In the charges against Ndlovu, as quoted by Reuters, he is accused of allowing “a person who is not ordinarily a resident in Zimbabwe to hunt the said animal which was not on the hunting quota.”
Ndlovu denied his charge, was released on a $200 bail and is to appear in court September 18, his lawyer told Reuters. The expected charge is a 1-year jail term or $400 fine, according to Associated Press.
Zimbabwe has lifted a ban on hunting wild animals 10 days after imposing it in the wake of global condemnation of a high-profile trophy killing, local media reported recently.
Zimbabwe requested the extradition of dentist Walter Palmer from the US who traveled to Zimbabwe and killed the rare 13-year-old, black-maned lion after paying $50,000 for the hunt in July.
The dentist earlier admitted to paying the sum for the trip to Hwange National Park, and used a dead animal as bait to lure the lion out of the protected area. He then proceeded to shoot the majestic creature with a bow and arrow, track it for the next 40 hours, and eventually shoot him with a gun before skinning and beheading him. Palmer said he believed his guides had the needed permits.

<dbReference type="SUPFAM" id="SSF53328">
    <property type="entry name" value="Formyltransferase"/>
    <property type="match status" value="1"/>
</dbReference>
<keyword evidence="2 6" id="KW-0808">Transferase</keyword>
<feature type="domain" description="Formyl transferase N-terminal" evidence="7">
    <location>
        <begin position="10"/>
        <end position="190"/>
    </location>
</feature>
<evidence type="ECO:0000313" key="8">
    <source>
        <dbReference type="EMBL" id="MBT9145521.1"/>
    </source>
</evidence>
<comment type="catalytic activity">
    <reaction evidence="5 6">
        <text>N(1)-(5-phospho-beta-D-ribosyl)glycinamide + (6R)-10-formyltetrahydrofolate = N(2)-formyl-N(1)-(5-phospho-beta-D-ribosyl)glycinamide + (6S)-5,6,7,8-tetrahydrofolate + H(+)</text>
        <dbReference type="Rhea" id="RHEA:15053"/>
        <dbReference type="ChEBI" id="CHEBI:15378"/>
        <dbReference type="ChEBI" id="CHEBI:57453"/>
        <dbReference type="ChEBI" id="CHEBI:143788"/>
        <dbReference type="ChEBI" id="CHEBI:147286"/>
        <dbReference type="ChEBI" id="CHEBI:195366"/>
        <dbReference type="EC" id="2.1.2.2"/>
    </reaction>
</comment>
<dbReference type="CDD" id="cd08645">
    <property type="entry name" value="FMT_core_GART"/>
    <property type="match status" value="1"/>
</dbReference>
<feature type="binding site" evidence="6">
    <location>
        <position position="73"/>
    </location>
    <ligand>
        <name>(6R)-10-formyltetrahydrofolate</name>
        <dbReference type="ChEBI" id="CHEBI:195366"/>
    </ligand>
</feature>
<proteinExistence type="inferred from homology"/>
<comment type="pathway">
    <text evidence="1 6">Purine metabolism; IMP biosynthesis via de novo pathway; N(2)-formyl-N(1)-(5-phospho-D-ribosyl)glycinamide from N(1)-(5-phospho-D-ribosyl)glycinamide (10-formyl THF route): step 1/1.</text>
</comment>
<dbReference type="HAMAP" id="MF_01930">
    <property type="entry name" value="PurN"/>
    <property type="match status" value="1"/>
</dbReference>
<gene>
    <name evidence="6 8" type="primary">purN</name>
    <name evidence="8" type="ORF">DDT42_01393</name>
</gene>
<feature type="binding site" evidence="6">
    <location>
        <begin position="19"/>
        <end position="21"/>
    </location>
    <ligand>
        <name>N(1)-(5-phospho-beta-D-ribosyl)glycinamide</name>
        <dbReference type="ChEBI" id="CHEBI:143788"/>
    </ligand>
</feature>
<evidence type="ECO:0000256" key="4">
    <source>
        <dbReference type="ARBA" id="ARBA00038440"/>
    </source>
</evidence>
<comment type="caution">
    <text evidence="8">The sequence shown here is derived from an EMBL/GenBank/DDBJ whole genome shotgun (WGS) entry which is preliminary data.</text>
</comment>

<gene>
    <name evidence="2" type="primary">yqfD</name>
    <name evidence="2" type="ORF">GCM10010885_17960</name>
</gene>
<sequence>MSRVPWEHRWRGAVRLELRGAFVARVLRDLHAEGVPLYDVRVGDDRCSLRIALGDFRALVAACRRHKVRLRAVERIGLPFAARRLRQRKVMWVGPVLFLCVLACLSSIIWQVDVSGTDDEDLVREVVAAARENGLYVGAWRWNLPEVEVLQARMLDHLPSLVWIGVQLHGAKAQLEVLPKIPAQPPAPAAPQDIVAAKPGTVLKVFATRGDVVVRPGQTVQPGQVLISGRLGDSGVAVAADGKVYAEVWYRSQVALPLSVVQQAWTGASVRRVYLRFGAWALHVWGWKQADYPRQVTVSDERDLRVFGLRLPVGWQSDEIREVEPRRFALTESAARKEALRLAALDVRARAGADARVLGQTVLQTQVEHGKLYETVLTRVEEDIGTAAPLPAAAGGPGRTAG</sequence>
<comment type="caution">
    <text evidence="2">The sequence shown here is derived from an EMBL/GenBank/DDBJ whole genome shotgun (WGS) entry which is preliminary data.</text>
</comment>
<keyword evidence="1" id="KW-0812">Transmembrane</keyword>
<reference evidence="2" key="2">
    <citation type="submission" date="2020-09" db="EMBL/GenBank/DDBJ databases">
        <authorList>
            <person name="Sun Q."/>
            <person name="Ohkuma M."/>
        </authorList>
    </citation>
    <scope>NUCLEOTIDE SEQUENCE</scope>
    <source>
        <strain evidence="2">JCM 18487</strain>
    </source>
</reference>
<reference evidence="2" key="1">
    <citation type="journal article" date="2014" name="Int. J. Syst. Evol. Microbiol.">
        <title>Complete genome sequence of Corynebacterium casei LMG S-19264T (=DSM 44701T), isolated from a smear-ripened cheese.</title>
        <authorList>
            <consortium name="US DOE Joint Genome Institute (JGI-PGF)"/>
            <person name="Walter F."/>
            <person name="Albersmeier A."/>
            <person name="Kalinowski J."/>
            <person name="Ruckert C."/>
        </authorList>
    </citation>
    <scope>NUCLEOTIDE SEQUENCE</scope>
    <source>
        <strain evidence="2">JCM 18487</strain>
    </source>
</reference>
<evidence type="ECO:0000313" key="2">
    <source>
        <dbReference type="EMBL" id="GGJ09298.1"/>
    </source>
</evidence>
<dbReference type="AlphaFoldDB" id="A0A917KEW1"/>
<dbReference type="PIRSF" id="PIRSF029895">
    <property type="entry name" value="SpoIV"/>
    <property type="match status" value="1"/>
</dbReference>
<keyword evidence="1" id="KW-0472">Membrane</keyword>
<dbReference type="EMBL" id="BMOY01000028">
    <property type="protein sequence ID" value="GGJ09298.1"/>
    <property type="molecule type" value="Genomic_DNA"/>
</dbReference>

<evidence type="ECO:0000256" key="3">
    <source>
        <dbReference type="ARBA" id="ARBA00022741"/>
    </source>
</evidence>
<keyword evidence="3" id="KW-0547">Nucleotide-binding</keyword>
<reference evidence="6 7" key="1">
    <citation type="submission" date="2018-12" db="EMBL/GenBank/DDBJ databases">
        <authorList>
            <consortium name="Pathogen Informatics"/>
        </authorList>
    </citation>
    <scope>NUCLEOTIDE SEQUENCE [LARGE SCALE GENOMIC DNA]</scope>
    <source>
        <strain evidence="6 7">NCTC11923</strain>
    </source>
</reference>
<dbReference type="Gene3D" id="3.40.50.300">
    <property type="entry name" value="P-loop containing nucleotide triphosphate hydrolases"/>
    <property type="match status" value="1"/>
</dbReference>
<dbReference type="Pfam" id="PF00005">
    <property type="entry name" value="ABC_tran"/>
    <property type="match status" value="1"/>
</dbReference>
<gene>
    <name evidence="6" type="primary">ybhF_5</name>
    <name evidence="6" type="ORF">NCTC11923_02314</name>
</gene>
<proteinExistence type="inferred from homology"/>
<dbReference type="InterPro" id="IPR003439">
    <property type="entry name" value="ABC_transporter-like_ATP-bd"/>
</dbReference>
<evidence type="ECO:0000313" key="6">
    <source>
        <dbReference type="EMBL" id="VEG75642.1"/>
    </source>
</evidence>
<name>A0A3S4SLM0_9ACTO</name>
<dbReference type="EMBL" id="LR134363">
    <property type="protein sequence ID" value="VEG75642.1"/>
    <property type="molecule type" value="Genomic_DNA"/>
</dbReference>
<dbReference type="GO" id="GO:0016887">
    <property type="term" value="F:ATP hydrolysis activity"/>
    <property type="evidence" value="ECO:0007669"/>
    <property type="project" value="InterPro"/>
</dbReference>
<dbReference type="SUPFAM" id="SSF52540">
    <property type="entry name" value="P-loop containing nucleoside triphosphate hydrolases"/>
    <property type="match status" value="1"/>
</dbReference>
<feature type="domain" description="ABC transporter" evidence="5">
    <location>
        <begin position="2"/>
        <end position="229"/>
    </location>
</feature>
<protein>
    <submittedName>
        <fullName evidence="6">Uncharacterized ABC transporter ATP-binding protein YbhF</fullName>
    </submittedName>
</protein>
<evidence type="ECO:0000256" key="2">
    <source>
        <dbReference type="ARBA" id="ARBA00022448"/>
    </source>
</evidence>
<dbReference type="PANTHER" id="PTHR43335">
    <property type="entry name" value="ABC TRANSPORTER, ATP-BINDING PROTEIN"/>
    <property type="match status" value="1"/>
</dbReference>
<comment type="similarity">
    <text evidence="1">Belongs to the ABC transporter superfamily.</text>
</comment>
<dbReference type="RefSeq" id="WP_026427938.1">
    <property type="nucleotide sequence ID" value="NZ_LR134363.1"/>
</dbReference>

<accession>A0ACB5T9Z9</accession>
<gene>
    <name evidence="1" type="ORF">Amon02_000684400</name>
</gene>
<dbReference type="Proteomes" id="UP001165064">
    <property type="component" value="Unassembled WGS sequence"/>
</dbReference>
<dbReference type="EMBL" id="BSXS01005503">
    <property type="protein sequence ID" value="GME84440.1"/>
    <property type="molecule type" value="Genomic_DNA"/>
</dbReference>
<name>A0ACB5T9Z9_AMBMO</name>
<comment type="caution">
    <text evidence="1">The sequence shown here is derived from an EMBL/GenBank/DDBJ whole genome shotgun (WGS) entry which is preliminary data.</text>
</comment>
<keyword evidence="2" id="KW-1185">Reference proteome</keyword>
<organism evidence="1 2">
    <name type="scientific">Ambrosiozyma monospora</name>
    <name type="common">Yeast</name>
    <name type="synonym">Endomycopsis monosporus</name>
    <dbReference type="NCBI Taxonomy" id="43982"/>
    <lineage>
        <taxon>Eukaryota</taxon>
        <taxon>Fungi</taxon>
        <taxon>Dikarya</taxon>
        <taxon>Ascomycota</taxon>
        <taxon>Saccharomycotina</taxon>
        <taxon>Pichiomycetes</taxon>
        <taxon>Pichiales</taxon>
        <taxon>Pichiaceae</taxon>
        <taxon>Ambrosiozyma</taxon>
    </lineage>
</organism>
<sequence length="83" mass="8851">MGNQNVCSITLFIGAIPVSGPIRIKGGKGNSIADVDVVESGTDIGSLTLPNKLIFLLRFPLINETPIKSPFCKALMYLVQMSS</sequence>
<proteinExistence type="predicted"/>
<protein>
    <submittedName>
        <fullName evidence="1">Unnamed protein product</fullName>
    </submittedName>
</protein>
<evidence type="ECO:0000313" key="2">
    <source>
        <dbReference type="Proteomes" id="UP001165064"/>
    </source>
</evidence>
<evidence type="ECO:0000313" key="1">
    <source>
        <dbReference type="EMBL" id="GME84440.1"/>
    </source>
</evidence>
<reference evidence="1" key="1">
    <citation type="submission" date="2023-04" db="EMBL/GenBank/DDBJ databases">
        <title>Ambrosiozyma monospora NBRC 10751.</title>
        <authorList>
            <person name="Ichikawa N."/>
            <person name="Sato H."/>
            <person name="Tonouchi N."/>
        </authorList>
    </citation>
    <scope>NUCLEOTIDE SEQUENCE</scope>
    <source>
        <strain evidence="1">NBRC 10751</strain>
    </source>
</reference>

Palmer’s hunting guide, Theo Bronkhorst, is subject to criminal prosecution for organizing the illegal hunt. Bronkhorst, whose trial was postponed until September 28, by the same Hwange court, is to face a 10-year sentence and a $20,000 fine.
Zimbabwe’s President Robert Mugabe classified Cecil’s death as a “vestige of colonial exploitation” and blamed the local population for failing to protect the lion.
Online backlash regarding the death of Cecil has garnered such massive global support that the White House announced at the end of July they would be reviewing a petition to extradite the dentist back to Zimbabwe to face charges.
The petition has garnered over 235,000 signatures.
Meanwhile, another American doctor, Jan Casimir Seski, a gynecological oncologist, was suspected earlier this month of killing a lion near the same Hwange National Park with bow and arrows in April. Again, only the owner of the property where the illegal hunt occurred has been charged.